“There can be a virtuous circle,” Trisos said. “Potential climate change adaptation actions can also be pandemic adaptation.” Take health care, for instance: If people have access to universal health care, they are better able to withstand the stresses of, say, climate disasters or pandemics, resulting in better outcomes across the board. That’s particularly true for those who live on the edge of personal disaster when natural disasters strike. When the most vulnerable have access to care, a health shock, “whether it’s from a pandemic or from a climate disaster, like a flood or a cyclone or drought or the spread of infectious disease because of changing geographies,” isn’t nearly as devastating, Trisos said.
Similarly, social safety nets can support people who may be temporarily out of work because of changes to the energy industry or droughts in agricultural landscapes. “Those same safety nets can help with pandemic prevention in terms of allowing people to stay home from work, from high-risk jobs,” he said.
Pandemics don’t just have to be negative feedback loops. They can also serve as positive tipping points, leading us to make changes that address health and climate crises at the same time, because they are so deeply intertwined. Restoring ecosystems, keeping carbon emissions in the ground and out of the air, improving water and food security, investing in social safety nets and universal health care, designing better early warning systems for extreme events, improving building resilience—it all helps the health of humans and the planet.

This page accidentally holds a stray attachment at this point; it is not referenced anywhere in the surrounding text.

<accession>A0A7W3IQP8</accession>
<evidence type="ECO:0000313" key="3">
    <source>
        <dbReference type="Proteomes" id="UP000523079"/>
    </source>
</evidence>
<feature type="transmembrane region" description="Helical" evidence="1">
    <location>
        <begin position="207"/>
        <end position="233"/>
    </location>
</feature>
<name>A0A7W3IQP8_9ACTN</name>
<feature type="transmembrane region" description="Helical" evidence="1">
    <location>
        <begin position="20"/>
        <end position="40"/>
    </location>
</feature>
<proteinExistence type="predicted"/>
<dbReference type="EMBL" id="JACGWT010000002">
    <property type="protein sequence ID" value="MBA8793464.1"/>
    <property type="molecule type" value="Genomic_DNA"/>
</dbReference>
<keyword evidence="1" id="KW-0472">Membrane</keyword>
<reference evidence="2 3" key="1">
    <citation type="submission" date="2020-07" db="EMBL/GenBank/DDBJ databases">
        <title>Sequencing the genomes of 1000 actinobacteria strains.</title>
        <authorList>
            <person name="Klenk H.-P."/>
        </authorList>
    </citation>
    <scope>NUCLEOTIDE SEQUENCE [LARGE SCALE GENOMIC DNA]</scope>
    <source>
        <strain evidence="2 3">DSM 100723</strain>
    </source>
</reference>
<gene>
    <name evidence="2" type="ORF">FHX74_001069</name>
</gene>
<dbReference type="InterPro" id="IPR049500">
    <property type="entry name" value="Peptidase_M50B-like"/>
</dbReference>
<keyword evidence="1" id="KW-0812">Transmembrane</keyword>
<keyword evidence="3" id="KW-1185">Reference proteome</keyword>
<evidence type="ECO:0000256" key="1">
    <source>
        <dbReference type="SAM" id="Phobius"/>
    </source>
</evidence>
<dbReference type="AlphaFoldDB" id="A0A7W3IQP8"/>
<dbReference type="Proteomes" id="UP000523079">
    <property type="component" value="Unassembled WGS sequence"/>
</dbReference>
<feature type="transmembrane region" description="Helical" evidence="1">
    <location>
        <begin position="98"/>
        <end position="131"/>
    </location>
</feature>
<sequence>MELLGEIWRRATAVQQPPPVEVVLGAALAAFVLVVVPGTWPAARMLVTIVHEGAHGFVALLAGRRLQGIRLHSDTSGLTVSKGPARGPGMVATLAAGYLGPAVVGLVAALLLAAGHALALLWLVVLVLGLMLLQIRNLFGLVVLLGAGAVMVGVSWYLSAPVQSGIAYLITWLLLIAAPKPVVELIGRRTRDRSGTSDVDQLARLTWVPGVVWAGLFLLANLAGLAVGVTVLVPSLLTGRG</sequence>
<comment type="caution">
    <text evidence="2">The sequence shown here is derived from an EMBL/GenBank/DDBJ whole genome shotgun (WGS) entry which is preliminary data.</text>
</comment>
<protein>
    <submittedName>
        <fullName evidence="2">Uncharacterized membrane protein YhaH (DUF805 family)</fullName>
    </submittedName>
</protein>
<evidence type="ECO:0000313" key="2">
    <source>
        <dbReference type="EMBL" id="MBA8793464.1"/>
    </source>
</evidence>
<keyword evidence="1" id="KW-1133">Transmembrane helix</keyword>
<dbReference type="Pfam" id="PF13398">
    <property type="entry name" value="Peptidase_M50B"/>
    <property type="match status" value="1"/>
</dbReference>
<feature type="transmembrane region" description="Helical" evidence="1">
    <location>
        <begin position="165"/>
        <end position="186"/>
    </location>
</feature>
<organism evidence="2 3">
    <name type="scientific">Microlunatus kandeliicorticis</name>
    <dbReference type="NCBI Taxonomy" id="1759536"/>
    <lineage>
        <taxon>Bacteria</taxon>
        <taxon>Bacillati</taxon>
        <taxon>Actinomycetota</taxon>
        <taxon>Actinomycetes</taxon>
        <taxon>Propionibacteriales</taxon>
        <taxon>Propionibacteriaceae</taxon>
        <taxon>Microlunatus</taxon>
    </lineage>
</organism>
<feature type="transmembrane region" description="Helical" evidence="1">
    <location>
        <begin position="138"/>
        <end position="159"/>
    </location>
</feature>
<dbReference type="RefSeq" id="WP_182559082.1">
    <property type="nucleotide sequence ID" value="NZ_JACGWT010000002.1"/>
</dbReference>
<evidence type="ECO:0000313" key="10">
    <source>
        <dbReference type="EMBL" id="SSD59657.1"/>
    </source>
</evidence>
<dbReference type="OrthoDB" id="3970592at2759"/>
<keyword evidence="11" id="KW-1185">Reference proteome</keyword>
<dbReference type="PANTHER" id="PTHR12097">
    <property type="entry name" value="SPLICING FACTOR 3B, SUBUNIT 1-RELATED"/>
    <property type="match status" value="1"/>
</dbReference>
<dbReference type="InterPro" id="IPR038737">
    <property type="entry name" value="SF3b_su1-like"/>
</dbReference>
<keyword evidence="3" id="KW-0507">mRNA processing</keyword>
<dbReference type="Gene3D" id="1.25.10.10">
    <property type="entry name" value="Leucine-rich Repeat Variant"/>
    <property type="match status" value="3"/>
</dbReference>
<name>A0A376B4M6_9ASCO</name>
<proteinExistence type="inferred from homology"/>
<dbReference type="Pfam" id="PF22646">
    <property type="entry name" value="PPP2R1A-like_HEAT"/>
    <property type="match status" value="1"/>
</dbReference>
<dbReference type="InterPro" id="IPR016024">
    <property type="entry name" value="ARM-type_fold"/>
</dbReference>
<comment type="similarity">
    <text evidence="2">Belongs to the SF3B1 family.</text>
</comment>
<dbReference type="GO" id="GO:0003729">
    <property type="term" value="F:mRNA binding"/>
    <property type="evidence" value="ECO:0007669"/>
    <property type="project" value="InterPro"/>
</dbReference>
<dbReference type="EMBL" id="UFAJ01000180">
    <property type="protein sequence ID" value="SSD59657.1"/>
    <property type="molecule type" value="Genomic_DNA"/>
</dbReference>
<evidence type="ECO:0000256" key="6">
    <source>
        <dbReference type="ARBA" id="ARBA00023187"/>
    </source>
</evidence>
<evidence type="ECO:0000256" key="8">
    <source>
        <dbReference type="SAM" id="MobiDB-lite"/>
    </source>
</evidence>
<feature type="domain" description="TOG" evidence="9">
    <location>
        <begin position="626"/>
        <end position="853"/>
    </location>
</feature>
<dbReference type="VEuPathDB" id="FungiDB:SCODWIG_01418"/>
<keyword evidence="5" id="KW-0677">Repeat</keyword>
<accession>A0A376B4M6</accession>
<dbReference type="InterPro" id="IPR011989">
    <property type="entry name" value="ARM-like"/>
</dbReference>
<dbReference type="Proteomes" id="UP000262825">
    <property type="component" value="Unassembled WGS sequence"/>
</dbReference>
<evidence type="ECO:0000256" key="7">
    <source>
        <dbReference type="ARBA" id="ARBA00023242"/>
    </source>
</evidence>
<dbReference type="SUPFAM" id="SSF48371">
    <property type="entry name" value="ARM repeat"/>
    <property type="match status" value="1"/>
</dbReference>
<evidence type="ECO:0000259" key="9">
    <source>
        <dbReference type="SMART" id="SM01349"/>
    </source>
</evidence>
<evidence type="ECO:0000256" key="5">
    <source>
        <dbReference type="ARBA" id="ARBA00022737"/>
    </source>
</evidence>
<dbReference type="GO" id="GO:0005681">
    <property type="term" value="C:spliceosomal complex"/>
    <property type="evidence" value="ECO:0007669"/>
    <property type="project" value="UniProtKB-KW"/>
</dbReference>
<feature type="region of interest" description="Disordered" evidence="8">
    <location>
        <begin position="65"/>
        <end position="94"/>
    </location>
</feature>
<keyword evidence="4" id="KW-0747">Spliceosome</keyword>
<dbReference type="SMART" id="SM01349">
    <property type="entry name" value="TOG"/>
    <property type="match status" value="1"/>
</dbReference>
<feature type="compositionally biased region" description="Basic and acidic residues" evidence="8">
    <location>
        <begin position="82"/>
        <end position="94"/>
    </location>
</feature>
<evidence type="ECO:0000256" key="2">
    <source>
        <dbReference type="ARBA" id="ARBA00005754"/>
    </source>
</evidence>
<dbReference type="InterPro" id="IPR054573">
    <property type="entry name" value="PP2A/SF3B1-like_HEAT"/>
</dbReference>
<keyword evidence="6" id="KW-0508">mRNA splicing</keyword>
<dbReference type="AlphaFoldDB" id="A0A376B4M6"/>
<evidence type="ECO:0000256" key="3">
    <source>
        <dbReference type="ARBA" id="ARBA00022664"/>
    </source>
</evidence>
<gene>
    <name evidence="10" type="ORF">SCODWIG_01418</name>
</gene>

Policymakers also need to make sure emergency measures to respond to one crisis don’t exacerbate another. A good example of where countries failed on that last year was in stimulus spending, meant to forestall disaster as Covid shutdowns tanked the global economy. Roughly $250 billion of Covid stimulus investments in the energy sector in G20 countries have gone toward fossil fuels rather than cleaner energy sources, Trisos pointed out. Fossil fuels not only accelerate the climate crisis and its attendant natural disasters, but they contribute to air pollution in ways that make people who contract Covid more likely to experience extreme symptoms, wind up in the hospital, and die. Investing in greener energy sources, on the other hand, could turn the Covid crisis into a positive feedback loop, inching toward a safer future.
Sometimes it seems like the whole world is crumbling—burning to the ground or being washed away, while a deadly virus continues sweeping through our communities and threatening the lives of those we love. But when crises converge, fixing one can help fix the other. Politicians could choose to make both crises much worse. Or they could approach policymaking with a wide-ranging, global view, realizing that catastrophes, and countries’ response to them, never stand alone.